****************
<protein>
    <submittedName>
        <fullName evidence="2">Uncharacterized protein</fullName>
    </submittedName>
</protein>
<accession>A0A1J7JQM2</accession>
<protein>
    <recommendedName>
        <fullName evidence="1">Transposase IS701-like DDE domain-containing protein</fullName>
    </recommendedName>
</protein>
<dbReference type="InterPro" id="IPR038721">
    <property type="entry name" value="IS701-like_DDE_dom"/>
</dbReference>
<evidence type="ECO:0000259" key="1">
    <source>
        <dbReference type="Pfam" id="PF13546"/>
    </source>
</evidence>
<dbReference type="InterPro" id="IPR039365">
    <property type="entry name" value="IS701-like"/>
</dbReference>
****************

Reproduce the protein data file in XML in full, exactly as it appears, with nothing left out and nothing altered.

<protein>
    <submittedName>
        <fullName evidence="2">Uncharacterized protein</fullName>
    </submittedName>
</protein>
<accession>A0A1J7JQM2</accession>
<protein>
    <recommendedName>
        <fullName evidence="1">Transposase IS701-like DDE domain-containing protein</fullName>
    </recommendedName>
</protein>
<dbReference type="InterPro" id="IPR038721">
    <property type="entry name" value="IS701-like_DDE_dom"/>
</dbReference>
<evidence type="ECO:0000259" key="1">
    <source>
        <dbReference type="Pfam" id="PF13546"/>
    </source>
</evidence>
<dbReference type="InterPro" id="IPR039365">
    <property type="entry name" value="IS701-like"/>
</dbReference>